Women in European Science: She Figures 2006

Only 29 % of EU researchers are women. 28 – 39 % of researchers in the Nordic countries are female, while the Baltic States are in the lead in Europe with 43 - 53 % women in research. These are some of the main conclusions in the European Commission’s new report Women and Science – statistics and reports : She Figures 2006.
 Women in European Science: She Figures 2006
Low Prestige in the Baltic Science Sector?
There are reasons to believe that the high proportion of women in research in Latvia, Lithuania and Estonia is a sign of the low prestige and salaries in the science sector in these countries rather than an indication of highly developed gender equality: a NordForsk Policy Brief about the science systems in Russia and the Baltic states which will be published shortly states that “there are indications that the more teaching is involved, and the less prestigious positions there are, the more women you find”. The Policy Brief, written by Aadne Aasland, Senior researcher at the Norwegian Institute for Urban and Regional Research, further points out that “there are few women among full-time professors in all three countries”.

She Figures 2006
The She figures 2006 analysis clearly shows that gender imbalance is a serious issue for European research at present. “Women’s increasing participation in the European Research Area is integral to its success. There can be no room for gender bias if the EU is to move towards the 3 % objective”, Janez Potocnik says in the report’s preface.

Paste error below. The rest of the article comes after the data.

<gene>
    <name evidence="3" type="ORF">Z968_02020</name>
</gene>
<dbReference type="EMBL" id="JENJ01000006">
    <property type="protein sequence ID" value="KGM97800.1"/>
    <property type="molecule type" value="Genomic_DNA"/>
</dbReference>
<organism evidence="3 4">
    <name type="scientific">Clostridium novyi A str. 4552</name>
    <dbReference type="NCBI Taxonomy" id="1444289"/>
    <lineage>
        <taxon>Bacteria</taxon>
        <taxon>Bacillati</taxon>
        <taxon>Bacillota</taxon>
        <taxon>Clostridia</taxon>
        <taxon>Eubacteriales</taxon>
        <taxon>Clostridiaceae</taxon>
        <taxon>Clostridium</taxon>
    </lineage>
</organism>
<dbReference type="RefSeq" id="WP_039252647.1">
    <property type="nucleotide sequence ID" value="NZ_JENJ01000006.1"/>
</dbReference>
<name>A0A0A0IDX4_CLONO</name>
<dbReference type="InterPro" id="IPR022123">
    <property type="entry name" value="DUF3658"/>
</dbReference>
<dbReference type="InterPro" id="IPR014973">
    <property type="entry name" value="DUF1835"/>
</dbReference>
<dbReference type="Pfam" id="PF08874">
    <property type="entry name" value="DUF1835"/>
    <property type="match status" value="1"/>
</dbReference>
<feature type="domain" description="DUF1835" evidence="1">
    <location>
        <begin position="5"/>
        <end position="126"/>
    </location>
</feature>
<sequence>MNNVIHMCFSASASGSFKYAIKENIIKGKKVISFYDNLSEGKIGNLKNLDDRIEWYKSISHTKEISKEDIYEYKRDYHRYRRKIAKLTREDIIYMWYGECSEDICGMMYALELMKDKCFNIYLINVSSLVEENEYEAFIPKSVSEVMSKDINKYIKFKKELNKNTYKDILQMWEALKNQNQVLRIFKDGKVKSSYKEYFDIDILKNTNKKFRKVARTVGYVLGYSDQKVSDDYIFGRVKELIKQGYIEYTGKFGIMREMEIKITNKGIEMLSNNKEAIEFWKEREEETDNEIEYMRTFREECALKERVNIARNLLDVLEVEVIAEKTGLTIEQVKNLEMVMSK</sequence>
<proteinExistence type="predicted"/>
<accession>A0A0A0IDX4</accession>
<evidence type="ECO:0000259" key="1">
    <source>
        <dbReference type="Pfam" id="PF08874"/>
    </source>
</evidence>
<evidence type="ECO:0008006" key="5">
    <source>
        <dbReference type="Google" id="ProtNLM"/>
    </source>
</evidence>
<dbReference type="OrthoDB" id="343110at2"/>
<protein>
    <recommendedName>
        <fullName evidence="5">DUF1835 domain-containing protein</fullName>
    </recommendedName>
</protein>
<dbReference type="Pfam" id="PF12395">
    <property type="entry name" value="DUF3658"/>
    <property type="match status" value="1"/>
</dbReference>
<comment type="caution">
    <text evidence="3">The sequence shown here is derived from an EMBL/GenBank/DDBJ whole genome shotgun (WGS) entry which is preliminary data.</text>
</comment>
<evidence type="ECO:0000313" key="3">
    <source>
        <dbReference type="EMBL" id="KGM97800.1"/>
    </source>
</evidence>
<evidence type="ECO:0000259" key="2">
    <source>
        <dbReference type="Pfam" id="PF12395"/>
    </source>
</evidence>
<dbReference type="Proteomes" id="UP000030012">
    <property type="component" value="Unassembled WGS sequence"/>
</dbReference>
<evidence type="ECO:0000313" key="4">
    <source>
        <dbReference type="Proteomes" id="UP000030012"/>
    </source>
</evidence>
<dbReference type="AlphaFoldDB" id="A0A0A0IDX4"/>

The report deals only with professionals who have a tertiary level of education. Detailed attention is given to employees within science and technology, and particularly to those employed as researchers.

The Nordic and the Baltic Figures
She Figures 2006 presents the proportions of female researchers in 30 European countries in 2003. The EU average is 29 %, a slight increase from 27 % in 1999. Among the Nordic countries only Denmark is below this average with 28 %. Norway touched the EU level of 29 %, while Finland, Sweden and Iceland were above average with proportions of 30 %, 36 % and 39 % female researchers respectively in 2003.

The Baltic countries stand out and take the European lead: In Latvia the majority of researchers were women in 2003 (53 %)! Lithuania had a share of 48 % female researchers, and in Estonia 43 % of researchers were women in 2003.

Download the She Figures 2006.
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